SAN FRANCISCO—Uncovering lost cities in India, preserving “earthen buildings” in China, and turning a historical site built in A.D. 400 in Peru into a viable tourist destination, were all projects made possible by the growth of an idea born in Palo Alto, Calif.
“I think it’s this tradition of innovation that characterizes not just the Valley, but California as a whole. It’s a place where people come up with new ideas,” said Dr. Vince Michael, newly promoted executive director of the Silicon Valley-based Global Heritage Fund (GHF).
GHF kicked off the new year with its decade-long executive director and founder, Jeff Morgan, being elected board vice chairman and with Michael being appointed new executive director.
“To me, GHF 2.0 is about leading with technical expertise,” Michael said.
Leading with technology is one of the two new directions in which Michael will be leading the organization, and “it’s not just technology.” According to Michael, technical expertise is working with the best and leading the way with the “smartest people in terms of how they preserve certain types of structures.”
“California is developing the latest technology and the latest techniques for saving world heritage,” Michael said.
In Rakhigarhi, India, ground-penetrating radar was used to study an underground village, and an aerial scan of Peru’s Marcahuamachuco center is scheduled for this year. GHF also developed the Global Heritage Fund Network, which includes an interactive database of heritage sites.
GHF, founded in 2002, is a nonprofit organization aimed to protect, preserve, and sustain cultural heritage sites in developing areas around the world.
“[GHF] is one of the key organizations internationally that really understands how heritage conservation works, which is a community development model that sustains not only the building or the site but the community it’s in,” Michael said.
Preservation by Design
This idea of “Preservation by Design” is GHF’s hallmark system, and one of the reasons Michael joined the organization in 2012.
Preservation by Design has four parts: planning, conservation science, community development, and partnerships. Two to three years are spent developing a master plan, a staff of experts maps out the scientific methodologies and technology, the community of the site is brought into the conversation, and then partnerships are made with organizations from the local to the international level to ensure the sustainability of the site before any preservation work begins.
Michael, who has worked with heritage conservation for 30 years, stressed the importance of having local involvement built into each project and of working with the community to find which “elements of the past they want to bring into the future.”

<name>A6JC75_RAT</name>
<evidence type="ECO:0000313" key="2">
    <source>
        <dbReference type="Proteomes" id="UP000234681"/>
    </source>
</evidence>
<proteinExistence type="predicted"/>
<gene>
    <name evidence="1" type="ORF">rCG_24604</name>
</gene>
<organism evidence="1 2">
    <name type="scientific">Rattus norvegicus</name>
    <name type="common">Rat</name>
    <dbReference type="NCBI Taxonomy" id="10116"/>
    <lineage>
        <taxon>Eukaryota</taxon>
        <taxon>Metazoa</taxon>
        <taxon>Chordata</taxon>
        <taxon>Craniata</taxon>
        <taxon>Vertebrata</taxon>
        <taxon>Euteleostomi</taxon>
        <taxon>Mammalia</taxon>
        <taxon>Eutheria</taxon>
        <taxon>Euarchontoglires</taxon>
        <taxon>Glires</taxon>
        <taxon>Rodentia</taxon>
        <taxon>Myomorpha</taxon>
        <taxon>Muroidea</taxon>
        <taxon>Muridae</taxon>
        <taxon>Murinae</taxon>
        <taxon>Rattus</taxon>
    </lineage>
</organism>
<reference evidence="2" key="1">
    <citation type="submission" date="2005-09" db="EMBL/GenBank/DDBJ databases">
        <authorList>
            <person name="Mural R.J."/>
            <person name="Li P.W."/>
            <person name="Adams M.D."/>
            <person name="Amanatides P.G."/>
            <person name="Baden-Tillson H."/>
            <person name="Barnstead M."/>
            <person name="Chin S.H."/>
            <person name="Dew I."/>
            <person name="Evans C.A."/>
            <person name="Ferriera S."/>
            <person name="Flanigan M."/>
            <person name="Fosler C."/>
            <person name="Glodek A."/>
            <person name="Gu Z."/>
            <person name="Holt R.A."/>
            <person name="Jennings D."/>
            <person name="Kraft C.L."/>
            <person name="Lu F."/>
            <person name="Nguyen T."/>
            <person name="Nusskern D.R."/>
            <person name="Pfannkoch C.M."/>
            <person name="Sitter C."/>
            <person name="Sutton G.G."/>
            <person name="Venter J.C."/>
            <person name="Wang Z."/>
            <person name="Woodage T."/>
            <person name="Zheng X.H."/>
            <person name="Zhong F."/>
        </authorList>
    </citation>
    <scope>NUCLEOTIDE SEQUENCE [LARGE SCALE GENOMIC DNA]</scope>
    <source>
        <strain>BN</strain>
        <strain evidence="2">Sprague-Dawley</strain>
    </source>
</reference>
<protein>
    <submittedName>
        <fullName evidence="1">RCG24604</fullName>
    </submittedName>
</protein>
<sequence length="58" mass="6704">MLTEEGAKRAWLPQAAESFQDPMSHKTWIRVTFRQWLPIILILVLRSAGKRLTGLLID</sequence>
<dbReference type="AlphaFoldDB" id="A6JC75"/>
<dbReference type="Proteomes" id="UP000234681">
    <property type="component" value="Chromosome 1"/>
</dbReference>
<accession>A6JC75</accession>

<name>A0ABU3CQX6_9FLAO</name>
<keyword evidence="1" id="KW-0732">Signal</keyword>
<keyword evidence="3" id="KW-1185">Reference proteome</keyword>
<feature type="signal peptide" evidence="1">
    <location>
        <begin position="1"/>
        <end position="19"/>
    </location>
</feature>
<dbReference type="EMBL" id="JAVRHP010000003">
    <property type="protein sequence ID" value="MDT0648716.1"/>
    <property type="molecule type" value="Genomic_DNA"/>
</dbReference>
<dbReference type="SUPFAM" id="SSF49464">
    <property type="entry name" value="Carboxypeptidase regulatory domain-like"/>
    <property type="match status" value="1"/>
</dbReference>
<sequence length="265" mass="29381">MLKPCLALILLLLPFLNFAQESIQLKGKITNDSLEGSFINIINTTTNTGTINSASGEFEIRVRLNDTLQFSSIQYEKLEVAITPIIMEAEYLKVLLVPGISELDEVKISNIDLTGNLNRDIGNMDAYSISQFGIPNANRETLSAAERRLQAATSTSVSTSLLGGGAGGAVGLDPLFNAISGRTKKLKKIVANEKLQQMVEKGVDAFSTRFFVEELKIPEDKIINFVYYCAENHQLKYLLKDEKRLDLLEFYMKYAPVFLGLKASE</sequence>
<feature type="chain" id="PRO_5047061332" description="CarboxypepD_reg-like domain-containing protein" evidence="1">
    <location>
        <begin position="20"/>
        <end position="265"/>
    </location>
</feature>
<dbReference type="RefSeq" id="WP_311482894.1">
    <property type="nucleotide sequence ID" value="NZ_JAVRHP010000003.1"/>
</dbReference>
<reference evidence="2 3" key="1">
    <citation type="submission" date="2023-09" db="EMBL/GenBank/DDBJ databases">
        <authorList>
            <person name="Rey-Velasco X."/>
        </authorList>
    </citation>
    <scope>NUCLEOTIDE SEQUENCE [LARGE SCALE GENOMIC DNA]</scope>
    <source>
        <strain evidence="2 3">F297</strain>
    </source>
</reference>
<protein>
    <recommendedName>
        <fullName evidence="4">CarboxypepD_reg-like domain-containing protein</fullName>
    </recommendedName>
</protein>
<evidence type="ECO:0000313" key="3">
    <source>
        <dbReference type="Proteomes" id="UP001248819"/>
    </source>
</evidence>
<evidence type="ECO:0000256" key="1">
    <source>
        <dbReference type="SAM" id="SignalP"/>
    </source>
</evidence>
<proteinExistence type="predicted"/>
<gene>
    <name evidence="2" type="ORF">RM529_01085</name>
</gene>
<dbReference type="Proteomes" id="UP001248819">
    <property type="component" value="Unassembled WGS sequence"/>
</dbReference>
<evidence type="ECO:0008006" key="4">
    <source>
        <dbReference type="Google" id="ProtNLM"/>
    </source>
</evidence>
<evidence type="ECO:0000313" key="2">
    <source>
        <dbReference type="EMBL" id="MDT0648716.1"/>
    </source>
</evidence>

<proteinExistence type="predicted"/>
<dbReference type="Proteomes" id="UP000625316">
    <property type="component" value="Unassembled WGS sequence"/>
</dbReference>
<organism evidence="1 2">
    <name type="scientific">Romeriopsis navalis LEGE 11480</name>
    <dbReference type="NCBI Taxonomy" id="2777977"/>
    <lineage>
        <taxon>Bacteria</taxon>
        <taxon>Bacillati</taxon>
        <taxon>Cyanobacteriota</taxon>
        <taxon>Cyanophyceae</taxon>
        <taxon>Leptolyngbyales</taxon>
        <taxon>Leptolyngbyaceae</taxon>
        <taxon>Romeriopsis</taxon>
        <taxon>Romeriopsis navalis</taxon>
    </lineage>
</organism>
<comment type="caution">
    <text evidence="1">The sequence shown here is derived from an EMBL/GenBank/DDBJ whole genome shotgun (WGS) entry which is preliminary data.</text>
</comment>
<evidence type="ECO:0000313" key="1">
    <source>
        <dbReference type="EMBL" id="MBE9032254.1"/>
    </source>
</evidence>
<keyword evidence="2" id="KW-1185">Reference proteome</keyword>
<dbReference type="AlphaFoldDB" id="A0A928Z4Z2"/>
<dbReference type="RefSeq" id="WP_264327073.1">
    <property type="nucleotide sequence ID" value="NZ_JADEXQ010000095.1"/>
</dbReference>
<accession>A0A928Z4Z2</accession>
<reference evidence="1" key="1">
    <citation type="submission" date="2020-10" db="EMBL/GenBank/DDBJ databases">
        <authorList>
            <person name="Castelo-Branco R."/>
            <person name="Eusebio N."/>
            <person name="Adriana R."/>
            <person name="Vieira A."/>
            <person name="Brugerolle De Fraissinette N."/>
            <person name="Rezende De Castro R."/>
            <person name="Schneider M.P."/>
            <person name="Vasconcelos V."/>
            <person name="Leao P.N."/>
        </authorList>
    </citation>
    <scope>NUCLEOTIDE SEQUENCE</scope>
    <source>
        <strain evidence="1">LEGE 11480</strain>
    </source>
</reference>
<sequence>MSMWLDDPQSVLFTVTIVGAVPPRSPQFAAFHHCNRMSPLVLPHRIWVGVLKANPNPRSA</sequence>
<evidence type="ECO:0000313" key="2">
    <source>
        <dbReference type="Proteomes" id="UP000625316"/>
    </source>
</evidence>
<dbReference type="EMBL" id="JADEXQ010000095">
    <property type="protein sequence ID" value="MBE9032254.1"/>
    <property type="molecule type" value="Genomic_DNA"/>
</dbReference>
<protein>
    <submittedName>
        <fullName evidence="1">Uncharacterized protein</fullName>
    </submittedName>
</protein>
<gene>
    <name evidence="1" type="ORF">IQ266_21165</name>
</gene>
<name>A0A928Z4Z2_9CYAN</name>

“We’re also going to [lead with] what I think is the cutting edge of heritage conservation global wide, and that’s ‘cultural landscapes,’” he added.
Beyond just the physical landscape, the archeological site, or a historic building, Michael’s vision includes a way to preserve traditional manners of life. The challenge is to have these traditional practices, whether agricultural or handicrafts, be viable in the modern economy.
“How do you modernize a place without losing the elements of it that are so important that people want to see it and they’ve got mass tourism?” Michael said. “And also the people that live there want to continue their own tradition.” Balancing modernization with preservation is a challenge GHF tackles with every project.
Michael is currently eyeing a project in Guizhou, China.
“[There are] minority villages—various minority groups in these scenic villages—set into these dramatic hillsides and river valleys [with] distinctive drum towers,” Michael said, describing the project, which the board is still reviewing. Nevertheless, GHF is already working with local Chinese nongovernmental organizations to help preserve the traditions in the village.
“Whether it’s papermaking or silversmithing,” Michael said, “but preserving them really—by finding new markets, figuring out ways to improve their products—to bring their products to market, but to preserve a traditional landscape.”
These target sites are not just tourism projects—in fact, tourism is often one of the threats to certain aspects of a community’s culture. According to Michael, aside from natural disasters and destruction of sites due to warfare, one of the biggest obstacles preventing “history” from becoming a part of modern society is political pressure.
“There’s pressure on political leaders to have a lot of progress in development,” Michael said. Oftentimes, “progress in development” is achieved the quickest by plowing everything down, erecting a new building, and calling it an investment, which is a quick fix, but it threatens a lot of heritage, according to Michael.
The aim of GHF is always “community-based tourism,” Michael said, and having the local people, who continue to live in their traditional “cultural landscapes,” lead the tourism. This approach creates a cycle of benefits.
“The goal is always to help poverty alleviation, bringing the community up economically, bringing it to the 21st century—but doing it with the respects of the past,” Michael said. In this way, GHF’s goals are in line with the United Nations’ Millennium Development Goals.
According to GHF, heritage sites in the last 10 years have generated over $1 billion for their host communities, which are often developing countries that critically need the income.
“How does one make lives better around the world? You can come in and you can give someone something—you can build a school or a house, those are helpful—but the most valuable thing is something that sustains over time,” Michael said. “Something based in the history, based in the identity of [that society].”
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